In England and Ireland there is a game called totum or teetotum that is especially popular at Christmastime. In English, this game is first mentioned as “totum” ca. 1500-1520. The name comes from the Latin “totum,” which means “all.” By 1720, the game was called T- totum or teetotum, and by 1801 the four letters already represented four words in English: T = Take all; H = Half; P = Put down; and N = Nothing.

Our Eastern European game of dreidel (including the letters nun, gimmel, hey, shin) is directly based on the German equivalent of the totum game: N = Nichts = nothing; G = Ganz = all; H = Halb = half; and S = Stell ein = put in.... Thus the dreidel game represents an irony of Jewish history. In order to celebrate the holiday of Hanukkah, which celebrates our victory over cultural assimilation, we play the dreidel game, which is an excellent example of cultural assimilation! Of course, there is a world of difference between imitating non-Jewish games and worshiping idols, but the irony remains nonetheless.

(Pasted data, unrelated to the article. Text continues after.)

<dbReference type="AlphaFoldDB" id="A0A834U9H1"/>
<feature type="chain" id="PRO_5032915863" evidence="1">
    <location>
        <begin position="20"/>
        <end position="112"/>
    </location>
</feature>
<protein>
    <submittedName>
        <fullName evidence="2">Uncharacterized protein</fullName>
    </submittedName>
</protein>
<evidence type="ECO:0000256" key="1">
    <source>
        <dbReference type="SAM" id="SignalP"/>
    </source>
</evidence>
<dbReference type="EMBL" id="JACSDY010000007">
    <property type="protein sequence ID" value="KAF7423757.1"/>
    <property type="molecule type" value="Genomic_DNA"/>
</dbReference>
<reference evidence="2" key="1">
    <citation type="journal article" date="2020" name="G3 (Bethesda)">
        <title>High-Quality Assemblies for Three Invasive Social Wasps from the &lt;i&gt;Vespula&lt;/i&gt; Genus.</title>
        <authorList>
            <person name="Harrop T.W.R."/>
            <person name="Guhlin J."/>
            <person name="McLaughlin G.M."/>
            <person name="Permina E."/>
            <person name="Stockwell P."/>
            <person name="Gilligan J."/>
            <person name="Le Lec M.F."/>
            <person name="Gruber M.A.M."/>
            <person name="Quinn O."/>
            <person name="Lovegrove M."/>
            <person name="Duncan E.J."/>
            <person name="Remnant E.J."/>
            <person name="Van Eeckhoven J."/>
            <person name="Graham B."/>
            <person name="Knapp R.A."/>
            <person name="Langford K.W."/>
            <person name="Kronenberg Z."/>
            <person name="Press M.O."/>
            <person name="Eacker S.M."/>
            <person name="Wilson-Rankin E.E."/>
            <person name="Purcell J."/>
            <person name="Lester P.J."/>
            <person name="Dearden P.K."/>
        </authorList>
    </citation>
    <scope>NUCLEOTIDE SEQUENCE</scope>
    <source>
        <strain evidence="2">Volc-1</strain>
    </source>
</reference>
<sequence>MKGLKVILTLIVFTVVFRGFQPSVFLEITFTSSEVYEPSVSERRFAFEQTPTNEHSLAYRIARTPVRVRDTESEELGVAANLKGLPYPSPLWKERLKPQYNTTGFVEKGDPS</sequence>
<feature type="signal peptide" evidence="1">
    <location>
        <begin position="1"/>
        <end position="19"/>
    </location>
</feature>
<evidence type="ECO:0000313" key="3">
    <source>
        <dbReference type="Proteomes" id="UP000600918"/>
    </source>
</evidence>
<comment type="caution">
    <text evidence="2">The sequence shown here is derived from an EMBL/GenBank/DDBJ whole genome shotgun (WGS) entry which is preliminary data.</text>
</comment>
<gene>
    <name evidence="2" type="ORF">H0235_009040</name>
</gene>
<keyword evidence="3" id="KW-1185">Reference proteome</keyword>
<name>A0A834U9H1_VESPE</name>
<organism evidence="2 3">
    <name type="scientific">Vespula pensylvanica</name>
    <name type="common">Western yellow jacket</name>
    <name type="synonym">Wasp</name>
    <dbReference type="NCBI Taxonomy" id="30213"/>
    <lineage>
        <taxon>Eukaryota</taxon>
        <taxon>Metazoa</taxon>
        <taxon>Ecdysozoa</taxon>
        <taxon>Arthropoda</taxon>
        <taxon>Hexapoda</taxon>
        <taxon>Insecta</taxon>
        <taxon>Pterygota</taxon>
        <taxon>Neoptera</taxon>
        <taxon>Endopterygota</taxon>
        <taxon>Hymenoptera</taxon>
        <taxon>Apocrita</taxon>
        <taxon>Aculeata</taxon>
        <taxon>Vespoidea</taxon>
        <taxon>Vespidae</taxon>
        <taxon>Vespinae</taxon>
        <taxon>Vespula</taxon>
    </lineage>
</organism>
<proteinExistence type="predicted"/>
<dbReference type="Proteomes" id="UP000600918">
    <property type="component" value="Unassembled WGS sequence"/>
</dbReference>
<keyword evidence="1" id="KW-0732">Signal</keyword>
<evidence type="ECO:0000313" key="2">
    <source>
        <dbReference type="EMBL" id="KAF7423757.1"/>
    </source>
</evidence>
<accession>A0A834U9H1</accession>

Does anyone know of an early source (Rishonim or earlier) for the dreidel and/or the phrase "Nes Gadol Haya Sham?" Is it all really a "Sham" (pun intended) or is there any chance it was actually used by the Jews since the times of Chanukah?

Source for the words Nes Gadol Haya Sham

Several articles such as this one and this wikipedia article claim that the custom of the dreidel have nothing to do with Chanukah. Myjewishlearning has the following to say about the custom:

In England and Ireland there is a game called totum or teetotum that is especially popular at Christmastime. In English, this game is first mentioned as “totum” ca. 1500-1520. The name comes from the Latin “totum,” which means “all.” By 1720, the game was called T- totum or teetotum, and by 1801 the four letters already represented four words in English: T = Take all; H = Half; P = Put down; and N = Nothing.